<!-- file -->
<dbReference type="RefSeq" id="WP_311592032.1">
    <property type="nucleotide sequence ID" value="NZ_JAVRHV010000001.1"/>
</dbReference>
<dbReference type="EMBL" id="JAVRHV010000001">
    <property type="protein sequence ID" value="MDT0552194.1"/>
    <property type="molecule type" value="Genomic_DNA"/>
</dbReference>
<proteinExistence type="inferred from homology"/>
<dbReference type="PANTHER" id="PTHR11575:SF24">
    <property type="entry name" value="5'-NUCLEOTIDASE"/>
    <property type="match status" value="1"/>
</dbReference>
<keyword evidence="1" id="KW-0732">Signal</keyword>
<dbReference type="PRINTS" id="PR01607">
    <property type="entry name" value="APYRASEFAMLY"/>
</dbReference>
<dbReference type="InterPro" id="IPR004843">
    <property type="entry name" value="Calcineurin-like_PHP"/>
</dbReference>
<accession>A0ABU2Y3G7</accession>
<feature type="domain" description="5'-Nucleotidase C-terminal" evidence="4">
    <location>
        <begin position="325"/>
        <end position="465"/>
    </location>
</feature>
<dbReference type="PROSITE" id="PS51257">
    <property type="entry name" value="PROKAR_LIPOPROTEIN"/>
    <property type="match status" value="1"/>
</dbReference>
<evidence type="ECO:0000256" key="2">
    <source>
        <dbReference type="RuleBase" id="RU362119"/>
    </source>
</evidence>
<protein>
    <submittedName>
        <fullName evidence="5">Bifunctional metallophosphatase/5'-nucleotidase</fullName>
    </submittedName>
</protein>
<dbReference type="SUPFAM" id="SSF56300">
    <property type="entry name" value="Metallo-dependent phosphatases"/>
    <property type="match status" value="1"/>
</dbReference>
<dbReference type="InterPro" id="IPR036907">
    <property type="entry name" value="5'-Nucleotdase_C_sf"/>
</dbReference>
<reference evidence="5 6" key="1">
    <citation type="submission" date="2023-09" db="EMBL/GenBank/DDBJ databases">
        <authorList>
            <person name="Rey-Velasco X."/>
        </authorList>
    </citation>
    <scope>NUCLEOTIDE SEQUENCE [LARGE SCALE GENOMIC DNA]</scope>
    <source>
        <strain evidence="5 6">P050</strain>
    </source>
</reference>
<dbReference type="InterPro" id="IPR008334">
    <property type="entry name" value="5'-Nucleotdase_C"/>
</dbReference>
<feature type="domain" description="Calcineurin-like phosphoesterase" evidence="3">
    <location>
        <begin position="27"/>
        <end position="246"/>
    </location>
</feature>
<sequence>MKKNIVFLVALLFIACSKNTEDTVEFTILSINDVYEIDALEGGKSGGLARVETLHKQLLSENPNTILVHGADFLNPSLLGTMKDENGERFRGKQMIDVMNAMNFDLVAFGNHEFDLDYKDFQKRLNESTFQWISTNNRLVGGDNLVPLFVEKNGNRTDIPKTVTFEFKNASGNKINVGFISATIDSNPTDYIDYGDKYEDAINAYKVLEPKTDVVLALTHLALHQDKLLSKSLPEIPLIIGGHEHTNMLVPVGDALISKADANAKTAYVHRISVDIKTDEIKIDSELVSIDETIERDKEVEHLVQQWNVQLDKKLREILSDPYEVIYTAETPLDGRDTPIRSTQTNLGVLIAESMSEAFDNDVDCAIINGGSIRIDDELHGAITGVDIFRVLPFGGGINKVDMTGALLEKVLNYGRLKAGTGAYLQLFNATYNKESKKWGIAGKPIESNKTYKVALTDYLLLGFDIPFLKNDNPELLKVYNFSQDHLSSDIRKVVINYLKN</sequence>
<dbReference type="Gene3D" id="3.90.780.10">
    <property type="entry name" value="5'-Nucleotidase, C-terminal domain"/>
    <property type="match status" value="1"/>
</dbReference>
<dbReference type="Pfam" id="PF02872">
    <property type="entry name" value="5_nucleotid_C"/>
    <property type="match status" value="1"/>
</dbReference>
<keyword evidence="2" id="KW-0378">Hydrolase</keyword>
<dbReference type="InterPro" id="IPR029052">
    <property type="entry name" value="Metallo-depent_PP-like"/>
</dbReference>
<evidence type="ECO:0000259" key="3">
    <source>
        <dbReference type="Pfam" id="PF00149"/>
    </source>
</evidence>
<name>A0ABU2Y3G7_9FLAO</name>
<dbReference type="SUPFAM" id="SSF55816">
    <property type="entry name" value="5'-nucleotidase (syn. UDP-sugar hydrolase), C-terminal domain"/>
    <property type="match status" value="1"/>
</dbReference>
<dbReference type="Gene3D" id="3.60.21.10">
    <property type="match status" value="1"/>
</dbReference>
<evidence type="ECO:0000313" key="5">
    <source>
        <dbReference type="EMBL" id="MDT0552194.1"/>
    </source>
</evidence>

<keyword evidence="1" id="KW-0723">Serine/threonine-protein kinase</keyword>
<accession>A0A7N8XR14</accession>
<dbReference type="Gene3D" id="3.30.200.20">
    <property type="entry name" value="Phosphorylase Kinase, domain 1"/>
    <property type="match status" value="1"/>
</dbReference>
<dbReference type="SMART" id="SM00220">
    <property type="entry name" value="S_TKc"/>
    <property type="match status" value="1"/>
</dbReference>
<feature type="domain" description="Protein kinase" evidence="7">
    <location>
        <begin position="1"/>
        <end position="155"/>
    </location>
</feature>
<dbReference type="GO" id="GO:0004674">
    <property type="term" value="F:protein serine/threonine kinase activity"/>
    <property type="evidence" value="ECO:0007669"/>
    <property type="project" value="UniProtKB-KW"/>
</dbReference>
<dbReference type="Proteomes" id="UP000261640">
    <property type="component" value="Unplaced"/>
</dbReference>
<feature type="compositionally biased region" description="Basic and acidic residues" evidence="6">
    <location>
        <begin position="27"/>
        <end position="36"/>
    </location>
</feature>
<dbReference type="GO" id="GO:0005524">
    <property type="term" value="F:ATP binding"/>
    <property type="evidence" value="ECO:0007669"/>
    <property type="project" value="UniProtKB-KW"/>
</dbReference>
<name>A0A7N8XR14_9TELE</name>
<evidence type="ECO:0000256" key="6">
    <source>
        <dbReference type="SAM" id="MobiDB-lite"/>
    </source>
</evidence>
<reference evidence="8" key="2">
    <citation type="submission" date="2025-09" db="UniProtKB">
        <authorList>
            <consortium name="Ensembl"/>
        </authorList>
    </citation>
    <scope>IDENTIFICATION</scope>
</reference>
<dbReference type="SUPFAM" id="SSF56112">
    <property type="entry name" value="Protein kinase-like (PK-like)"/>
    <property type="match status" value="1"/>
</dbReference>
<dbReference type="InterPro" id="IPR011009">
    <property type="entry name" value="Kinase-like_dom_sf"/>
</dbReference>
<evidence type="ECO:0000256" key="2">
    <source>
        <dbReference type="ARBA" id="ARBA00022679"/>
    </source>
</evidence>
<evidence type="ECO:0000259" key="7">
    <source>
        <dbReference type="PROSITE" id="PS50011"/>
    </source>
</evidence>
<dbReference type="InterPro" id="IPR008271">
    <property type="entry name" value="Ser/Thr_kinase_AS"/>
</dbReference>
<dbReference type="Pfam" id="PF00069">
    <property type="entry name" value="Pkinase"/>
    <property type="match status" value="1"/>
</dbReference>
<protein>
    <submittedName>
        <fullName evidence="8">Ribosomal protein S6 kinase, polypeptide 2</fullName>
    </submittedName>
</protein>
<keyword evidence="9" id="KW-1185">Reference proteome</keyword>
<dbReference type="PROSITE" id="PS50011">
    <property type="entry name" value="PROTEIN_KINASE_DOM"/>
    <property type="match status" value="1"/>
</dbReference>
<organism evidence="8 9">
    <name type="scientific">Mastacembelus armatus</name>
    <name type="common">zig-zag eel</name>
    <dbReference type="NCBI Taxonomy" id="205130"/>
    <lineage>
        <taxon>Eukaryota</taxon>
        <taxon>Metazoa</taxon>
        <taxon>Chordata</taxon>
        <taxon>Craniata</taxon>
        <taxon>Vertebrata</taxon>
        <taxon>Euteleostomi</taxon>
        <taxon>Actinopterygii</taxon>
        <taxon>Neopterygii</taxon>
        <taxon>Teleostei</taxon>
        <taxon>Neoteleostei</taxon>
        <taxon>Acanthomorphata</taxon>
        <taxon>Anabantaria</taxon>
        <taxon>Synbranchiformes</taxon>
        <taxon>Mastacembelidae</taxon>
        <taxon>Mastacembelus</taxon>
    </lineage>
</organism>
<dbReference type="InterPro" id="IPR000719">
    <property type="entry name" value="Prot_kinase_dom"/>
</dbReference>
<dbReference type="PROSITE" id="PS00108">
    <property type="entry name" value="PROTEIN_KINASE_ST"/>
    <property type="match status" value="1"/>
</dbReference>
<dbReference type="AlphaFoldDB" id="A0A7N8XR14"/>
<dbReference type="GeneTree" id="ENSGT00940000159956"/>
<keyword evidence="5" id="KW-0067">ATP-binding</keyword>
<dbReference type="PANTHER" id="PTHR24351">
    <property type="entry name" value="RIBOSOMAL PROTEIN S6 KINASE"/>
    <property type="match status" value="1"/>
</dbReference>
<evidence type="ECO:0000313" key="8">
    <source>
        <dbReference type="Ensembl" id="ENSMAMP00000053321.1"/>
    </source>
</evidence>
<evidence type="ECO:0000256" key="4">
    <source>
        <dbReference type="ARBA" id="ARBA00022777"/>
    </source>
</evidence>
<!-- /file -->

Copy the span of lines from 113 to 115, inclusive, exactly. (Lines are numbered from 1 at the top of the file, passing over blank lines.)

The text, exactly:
    </location>
</feature>
<dbReference type="GO" id="GO:0004674">